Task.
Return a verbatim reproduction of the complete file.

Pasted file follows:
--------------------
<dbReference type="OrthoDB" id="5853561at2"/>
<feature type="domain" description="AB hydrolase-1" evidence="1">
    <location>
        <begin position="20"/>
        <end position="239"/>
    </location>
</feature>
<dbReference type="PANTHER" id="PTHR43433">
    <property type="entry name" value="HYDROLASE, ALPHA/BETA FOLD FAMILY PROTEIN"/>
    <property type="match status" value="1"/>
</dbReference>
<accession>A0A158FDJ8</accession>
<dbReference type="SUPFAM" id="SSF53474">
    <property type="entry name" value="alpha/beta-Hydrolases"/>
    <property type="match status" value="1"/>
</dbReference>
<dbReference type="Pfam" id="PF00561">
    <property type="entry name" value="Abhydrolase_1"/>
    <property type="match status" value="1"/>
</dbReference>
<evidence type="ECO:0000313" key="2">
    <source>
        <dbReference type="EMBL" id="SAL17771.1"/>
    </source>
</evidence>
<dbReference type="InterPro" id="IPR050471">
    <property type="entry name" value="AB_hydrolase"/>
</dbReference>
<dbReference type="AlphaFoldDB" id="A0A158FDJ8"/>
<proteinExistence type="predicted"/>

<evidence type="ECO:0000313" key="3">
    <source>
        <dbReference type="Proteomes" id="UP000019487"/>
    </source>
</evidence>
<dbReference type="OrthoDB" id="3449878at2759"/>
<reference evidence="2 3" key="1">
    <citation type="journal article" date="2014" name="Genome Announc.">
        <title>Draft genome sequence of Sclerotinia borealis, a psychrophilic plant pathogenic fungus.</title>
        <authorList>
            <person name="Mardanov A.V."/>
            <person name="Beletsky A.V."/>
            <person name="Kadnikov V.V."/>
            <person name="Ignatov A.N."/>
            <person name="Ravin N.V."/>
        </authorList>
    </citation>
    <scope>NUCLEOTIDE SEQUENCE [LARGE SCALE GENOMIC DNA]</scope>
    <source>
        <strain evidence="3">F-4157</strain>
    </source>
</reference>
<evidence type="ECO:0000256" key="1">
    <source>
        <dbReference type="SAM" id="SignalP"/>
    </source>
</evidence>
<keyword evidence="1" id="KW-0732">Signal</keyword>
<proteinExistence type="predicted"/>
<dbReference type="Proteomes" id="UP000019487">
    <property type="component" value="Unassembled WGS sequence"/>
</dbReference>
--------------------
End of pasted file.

<dbReference type="OrthoDB" id="5853561at2"/>
<feature type="domain" description="AB hydrolase-1" evidence="1">
    <location>
        <begin position="20"/>
        <end position="239"/>
    </location>
</feature>
<dbReference type="PANTHER" id="PTHR43433">
    <property type="entry name" value="HYDROLASE, ALPHA/BETA FOLD FAMILY PROTEIN"/>
    <property type="match status" value="1"/>
</dbReference>
<accession>A0A158FDJ8</accession>
<dbReference type="SUPFAM" id="SSF53474">
    <property type="entry name" value="alpha/beta-Hydrolases"/>
    <property type="match status" value="1"/>
</dbReference>
<dbReference type="Pfam" id="PF00561">
    <property type="entry name" value="Abhydrolase_1"/>
    <property type="match status" value="1"/>
</dbReference>
<evidence type="ECO:0000313" key="2">
    <source>
        <dbReference type="EMBL" id="SAL17771.1"/>
    </source>
</evidence>
<dbReference type="InterPro" id="IPR050471">
    <property type="entry name" value="AB_hydrolase"/>
</dbReference>
<dbReference type="AlphaFoldDB" id="A0A158FDJ8"/>
<proteinExistence type="predicted"/>

<evidence type="ECO:0000313" key="3">
    <source>
        <dbReference type="Proteomes" id="UP000019487"/>
    </source>
</evidence>
<dbReference type="OrthoDB" id="3449878at2759"/>
<reference evidence="2 3" key="1">
    <citation type="journal article" date="2014" name="Genome Announc.">
        <title>Draft genome sequence of Sclerotinia borealis, a psychrophilic plant pathogenic fungus.</title>
        <authorList>
            <person name="Mardanov A.V."/>
            <person name="Beletsky A.V."/>
            <person name="Kadnikov V.V."/>
            <person name="Ignatov A.N."/>
            <person name="Ravin N.V."/>
        </authorList>
    </citation>
    <scope>NUCLEOTIDE SEQUENCE [LARGE SCALE GENOMIC DNA]</scope>
    <source>
        <strain evidence="3">F-4157</strain>
    </source>
</reference>
<evidence type="ECO:0000256" key="1">
    <source>
        <dbReference type="SAM" id="SignalP"/>
    </source>
</evidence>
<keyword evidence="1" id="KW-0732">Signal</keyword>
<proteinExistence type="predicted"/>
<dbReference type="Proteomes" id="UP000019487">
    <property type="component" value="Unassembled WGS sequence"/>
</dbReference>